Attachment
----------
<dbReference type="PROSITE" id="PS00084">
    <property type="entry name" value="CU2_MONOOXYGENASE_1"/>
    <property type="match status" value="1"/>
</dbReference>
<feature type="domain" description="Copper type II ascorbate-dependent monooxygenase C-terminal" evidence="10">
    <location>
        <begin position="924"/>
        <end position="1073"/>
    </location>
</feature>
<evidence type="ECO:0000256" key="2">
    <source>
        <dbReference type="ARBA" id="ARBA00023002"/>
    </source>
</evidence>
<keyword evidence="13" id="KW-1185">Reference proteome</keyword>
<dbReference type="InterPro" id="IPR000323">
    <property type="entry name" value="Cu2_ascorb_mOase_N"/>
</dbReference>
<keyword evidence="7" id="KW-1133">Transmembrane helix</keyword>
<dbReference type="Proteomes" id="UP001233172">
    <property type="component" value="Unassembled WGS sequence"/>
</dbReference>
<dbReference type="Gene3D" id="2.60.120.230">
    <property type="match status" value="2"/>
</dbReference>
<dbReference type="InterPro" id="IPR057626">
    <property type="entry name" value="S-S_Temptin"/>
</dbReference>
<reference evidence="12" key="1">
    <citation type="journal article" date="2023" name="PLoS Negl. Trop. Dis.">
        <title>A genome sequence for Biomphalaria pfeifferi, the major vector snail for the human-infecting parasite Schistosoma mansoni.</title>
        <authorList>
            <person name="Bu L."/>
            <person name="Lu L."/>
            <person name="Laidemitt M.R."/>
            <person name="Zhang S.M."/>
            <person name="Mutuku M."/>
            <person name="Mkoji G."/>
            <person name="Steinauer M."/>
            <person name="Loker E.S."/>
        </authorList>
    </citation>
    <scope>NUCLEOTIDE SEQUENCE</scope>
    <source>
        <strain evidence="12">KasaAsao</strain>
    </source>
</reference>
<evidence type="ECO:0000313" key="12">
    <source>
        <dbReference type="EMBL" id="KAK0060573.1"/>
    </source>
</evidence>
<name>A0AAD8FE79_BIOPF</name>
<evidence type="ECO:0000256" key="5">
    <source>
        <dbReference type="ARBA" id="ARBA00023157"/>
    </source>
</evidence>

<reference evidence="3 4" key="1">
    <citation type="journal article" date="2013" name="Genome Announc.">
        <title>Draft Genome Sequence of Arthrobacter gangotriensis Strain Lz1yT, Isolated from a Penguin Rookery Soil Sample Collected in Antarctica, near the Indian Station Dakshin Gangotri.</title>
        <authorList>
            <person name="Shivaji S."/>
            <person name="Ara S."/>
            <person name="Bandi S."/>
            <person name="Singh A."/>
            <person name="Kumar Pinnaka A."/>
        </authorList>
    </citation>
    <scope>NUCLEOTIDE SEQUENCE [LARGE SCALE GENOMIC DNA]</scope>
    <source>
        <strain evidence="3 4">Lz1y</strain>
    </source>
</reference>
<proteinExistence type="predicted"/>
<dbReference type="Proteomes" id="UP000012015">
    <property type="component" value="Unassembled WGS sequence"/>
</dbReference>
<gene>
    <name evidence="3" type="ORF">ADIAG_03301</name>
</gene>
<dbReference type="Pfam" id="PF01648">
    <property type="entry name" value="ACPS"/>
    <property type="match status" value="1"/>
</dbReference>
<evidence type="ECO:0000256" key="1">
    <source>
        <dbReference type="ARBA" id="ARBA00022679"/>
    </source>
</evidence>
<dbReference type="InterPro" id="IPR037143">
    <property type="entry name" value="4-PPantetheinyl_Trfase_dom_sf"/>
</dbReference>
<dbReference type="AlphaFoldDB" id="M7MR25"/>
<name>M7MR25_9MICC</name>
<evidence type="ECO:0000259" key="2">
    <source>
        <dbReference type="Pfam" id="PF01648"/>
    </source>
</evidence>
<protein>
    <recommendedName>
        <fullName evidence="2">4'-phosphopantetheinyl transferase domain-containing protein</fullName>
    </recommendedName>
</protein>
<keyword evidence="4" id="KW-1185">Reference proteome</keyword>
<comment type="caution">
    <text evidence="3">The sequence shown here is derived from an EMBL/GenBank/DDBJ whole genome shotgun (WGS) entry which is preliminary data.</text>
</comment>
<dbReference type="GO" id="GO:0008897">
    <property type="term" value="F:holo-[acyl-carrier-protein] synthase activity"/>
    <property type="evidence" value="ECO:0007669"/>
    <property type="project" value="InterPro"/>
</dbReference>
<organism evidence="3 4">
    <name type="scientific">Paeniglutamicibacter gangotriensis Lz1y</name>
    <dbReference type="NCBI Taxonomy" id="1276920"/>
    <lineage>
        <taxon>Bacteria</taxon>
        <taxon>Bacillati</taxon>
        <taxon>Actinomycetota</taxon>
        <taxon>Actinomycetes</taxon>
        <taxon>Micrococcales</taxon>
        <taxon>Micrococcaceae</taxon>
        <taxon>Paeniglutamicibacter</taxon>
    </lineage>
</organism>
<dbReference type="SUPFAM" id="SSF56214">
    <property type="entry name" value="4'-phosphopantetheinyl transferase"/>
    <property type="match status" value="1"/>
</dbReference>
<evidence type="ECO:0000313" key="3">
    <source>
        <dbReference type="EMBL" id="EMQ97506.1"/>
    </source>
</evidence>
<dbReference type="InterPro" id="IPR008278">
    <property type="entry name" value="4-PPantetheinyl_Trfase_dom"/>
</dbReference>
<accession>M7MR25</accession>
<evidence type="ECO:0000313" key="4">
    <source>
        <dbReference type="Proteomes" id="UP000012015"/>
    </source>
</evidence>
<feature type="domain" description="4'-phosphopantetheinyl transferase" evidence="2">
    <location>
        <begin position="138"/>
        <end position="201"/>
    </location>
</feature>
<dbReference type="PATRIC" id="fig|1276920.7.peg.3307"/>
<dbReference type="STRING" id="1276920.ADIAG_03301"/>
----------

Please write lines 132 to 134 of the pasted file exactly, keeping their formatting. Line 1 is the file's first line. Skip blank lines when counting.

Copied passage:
</dbReference>
<evidence type="ECO:0000313" key="3">
    <source>